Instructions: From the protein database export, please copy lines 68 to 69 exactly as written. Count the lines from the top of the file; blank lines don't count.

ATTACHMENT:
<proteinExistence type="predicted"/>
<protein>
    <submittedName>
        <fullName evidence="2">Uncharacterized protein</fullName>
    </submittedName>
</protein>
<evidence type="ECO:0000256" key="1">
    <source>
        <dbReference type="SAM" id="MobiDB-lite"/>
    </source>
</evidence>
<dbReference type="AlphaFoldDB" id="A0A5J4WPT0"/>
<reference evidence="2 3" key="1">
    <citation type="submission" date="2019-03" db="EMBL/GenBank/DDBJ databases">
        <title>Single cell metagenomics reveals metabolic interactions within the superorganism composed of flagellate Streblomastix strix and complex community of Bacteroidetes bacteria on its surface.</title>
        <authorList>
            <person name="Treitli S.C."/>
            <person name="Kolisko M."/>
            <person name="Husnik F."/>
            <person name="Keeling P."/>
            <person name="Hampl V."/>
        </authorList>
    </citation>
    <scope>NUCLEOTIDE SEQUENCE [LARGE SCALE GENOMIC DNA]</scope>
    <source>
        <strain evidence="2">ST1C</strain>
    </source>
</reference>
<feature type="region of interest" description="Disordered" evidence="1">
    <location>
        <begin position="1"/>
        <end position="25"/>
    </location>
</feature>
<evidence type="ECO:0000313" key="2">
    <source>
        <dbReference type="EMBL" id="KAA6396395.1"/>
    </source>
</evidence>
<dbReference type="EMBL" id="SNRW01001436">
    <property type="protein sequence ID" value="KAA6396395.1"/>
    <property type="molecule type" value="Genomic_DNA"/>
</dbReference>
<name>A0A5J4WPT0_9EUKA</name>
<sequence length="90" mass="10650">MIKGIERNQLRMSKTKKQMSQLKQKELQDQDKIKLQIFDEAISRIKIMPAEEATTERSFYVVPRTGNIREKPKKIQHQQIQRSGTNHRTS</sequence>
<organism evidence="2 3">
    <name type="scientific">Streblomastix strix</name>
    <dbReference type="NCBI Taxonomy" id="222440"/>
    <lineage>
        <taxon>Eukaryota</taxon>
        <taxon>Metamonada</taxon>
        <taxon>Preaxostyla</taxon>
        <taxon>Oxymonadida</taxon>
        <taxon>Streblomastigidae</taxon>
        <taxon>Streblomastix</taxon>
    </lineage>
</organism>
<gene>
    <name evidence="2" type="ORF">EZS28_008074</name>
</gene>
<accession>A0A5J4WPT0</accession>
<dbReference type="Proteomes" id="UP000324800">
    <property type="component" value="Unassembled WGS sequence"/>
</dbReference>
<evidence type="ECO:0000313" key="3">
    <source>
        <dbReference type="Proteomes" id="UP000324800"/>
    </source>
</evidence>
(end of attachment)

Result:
    </source>
</evidence>